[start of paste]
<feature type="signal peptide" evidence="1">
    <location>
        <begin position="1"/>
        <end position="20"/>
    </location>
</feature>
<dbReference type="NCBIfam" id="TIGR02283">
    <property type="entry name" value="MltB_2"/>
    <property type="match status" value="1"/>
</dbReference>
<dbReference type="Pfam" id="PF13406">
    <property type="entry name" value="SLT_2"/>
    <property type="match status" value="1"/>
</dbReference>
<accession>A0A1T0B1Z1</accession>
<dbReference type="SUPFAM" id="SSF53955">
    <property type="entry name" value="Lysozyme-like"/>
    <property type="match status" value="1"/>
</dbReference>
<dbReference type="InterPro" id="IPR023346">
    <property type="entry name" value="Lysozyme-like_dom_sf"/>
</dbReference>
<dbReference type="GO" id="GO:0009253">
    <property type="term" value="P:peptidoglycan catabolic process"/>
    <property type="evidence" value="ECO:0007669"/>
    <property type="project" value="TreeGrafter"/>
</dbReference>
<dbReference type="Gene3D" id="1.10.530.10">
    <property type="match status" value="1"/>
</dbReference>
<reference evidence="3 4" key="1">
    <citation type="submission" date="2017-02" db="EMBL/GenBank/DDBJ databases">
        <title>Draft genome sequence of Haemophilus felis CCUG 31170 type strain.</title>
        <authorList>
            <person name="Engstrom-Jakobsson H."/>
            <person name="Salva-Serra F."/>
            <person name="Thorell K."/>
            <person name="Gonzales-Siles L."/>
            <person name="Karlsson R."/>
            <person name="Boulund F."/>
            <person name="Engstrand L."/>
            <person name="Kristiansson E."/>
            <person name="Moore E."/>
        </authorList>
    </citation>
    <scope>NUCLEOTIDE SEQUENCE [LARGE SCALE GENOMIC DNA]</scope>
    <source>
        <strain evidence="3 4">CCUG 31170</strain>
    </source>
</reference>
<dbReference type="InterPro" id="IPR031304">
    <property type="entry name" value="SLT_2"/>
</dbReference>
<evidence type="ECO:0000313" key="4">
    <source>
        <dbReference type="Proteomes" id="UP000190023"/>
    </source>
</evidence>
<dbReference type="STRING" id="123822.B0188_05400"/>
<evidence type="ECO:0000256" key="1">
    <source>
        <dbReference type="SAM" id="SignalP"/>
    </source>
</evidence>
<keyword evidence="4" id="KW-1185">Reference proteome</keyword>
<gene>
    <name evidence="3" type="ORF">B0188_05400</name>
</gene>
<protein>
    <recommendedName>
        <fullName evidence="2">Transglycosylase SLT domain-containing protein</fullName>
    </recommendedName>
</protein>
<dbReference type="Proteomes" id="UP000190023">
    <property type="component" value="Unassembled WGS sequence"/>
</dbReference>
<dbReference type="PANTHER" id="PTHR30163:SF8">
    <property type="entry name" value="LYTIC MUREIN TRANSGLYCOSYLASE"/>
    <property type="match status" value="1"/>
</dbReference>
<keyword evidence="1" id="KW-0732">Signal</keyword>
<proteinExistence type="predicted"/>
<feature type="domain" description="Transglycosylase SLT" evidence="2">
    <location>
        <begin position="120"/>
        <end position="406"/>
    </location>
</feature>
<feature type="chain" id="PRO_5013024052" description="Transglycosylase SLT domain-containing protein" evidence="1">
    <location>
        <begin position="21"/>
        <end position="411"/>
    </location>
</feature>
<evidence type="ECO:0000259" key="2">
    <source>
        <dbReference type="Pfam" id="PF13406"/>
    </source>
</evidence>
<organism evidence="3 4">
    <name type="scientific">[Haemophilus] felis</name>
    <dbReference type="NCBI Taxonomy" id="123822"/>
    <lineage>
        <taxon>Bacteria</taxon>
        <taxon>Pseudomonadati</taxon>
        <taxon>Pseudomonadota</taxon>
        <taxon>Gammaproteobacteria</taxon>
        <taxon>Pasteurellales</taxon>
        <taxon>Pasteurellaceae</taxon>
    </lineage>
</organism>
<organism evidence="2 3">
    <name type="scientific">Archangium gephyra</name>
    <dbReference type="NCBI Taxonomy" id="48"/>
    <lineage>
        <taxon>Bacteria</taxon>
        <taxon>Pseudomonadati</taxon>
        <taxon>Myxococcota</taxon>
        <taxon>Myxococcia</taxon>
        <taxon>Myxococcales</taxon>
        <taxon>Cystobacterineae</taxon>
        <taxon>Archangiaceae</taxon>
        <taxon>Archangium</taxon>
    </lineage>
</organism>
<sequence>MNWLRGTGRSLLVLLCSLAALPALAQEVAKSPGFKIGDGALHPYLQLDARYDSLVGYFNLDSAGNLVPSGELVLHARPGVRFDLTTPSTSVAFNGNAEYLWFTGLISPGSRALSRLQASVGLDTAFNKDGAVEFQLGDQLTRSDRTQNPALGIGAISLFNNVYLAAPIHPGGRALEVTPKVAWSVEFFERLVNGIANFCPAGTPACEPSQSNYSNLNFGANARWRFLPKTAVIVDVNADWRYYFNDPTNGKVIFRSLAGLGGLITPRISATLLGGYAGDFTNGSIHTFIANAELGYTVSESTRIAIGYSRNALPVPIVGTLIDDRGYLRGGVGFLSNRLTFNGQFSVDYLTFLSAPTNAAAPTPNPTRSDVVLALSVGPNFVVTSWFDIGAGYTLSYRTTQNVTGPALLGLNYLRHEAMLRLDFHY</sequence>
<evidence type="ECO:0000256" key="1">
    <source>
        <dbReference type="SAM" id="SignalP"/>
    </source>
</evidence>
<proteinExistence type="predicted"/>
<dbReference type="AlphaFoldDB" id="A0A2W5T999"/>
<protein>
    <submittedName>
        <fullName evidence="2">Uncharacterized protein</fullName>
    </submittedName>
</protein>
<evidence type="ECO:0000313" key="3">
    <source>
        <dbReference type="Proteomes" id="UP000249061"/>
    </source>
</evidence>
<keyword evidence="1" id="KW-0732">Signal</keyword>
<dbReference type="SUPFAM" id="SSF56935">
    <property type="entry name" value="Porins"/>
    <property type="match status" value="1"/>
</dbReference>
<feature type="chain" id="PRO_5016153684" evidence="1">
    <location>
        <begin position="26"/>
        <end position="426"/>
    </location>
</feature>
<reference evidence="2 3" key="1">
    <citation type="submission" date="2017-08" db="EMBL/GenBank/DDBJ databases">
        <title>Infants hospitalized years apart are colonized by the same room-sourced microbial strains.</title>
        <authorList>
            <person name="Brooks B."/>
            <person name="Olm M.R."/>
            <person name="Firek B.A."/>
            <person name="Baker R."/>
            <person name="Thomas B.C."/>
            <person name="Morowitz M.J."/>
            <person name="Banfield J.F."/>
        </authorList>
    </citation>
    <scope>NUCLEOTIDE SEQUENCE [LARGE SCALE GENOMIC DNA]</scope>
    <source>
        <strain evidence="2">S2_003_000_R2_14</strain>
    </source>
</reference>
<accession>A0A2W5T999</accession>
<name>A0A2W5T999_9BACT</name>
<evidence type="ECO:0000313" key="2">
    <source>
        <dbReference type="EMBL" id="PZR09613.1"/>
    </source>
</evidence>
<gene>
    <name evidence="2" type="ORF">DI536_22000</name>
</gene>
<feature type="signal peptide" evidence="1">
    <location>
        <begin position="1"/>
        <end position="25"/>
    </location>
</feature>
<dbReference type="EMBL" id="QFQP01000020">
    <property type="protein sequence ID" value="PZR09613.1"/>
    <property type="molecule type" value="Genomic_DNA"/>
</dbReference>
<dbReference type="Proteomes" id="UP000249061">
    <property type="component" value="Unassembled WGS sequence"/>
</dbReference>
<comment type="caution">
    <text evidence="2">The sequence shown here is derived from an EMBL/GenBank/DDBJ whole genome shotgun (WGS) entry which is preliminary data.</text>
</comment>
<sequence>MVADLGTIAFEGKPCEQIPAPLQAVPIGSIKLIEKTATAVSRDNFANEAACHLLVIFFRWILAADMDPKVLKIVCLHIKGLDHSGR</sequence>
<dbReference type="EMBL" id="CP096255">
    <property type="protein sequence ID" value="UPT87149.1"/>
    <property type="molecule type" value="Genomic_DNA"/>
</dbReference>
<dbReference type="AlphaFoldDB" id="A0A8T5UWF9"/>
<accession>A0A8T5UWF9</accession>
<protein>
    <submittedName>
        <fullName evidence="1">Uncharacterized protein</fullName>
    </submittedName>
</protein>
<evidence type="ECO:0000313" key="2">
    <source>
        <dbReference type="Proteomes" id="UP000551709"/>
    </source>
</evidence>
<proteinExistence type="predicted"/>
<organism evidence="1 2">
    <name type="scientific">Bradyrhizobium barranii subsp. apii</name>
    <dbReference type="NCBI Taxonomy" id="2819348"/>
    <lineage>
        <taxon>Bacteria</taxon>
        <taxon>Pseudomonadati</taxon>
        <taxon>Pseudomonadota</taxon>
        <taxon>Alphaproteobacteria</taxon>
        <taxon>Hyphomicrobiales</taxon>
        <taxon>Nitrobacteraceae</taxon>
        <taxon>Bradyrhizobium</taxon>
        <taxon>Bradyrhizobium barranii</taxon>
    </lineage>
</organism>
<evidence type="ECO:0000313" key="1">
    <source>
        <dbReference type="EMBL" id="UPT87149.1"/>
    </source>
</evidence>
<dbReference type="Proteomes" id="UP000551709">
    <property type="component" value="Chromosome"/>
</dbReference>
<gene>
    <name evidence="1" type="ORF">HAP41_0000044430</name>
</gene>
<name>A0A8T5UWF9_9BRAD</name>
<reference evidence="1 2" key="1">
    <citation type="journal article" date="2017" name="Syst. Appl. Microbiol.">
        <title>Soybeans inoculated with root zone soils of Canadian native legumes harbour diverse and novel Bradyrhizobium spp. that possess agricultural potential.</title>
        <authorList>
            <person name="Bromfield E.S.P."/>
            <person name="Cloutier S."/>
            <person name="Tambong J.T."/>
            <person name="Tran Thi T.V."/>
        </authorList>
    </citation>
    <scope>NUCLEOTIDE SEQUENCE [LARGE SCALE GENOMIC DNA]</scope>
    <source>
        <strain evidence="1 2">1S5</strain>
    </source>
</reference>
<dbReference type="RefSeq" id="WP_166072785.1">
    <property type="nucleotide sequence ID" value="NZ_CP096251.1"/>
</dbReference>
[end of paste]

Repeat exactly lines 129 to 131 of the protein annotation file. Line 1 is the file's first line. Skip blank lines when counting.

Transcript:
        <dbReference type="SAM" id="SignalP"/>
    </source>
</evidence>